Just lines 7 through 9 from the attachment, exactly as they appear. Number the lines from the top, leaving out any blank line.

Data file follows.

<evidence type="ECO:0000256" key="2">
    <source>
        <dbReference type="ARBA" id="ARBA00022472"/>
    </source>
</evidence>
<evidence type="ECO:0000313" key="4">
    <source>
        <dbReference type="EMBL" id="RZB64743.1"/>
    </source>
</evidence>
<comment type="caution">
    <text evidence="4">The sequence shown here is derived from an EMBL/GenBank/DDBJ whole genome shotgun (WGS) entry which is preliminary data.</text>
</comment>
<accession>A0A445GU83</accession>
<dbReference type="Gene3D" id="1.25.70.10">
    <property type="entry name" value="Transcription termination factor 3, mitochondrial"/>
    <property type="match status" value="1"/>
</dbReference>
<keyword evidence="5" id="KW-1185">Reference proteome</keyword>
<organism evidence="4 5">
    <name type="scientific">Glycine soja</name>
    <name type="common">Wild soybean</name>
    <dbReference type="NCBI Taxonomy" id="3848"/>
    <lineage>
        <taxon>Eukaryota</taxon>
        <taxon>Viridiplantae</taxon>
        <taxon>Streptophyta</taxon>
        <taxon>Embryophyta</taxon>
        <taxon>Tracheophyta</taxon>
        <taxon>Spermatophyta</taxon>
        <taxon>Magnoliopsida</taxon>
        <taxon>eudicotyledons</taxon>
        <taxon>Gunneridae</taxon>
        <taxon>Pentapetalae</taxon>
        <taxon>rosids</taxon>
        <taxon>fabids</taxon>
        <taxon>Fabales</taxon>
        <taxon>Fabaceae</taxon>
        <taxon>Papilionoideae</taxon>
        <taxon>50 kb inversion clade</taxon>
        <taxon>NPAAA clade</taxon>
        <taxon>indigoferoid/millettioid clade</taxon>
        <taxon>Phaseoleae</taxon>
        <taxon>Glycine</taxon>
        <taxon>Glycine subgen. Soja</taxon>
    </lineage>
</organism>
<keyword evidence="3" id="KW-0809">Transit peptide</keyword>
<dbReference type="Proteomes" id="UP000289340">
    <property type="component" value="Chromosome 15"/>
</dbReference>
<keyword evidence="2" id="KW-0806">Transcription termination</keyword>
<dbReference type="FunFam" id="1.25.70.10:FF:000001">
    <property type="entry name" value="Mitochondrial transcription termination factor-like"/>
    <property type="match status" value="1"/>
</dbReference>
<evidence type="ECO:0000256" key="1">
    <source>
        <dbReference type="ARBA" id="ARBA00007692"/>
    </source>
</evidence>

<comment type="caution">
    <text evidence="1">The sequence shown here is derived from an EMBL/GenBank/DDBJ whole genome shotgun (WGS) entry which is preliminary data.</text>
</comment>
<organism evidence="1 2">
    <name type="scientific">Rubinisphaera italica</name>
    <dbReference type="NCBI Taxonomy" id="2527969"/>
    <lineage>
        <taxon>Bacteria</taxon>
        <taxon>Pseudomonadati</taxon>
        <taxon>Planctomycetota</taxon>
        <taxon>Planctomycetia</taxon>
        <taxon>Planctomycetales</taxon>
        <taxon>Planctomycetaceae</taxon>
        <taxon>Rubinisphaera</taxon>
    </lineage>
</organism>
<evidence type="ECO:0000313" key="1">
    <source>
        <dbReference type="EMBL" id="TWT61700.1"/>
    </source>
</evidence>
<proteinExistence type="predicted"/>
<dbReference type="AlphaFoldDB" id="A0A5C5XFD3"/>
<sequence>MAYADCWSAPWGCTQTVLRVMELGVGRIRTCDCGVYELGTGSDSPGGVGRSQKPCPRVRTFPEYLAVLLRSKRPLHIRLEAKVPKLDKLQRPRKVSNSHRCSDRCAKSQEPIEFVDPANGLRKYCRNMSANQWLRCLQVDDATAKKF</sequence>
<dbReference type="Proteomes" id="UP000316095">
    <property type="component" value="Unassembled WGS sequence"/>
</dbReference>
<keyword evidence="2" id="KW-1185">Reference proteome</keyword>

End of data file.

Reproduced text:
    <source>
        <dbReference type="EMBL" id="RZB64743.1"/>
    </source>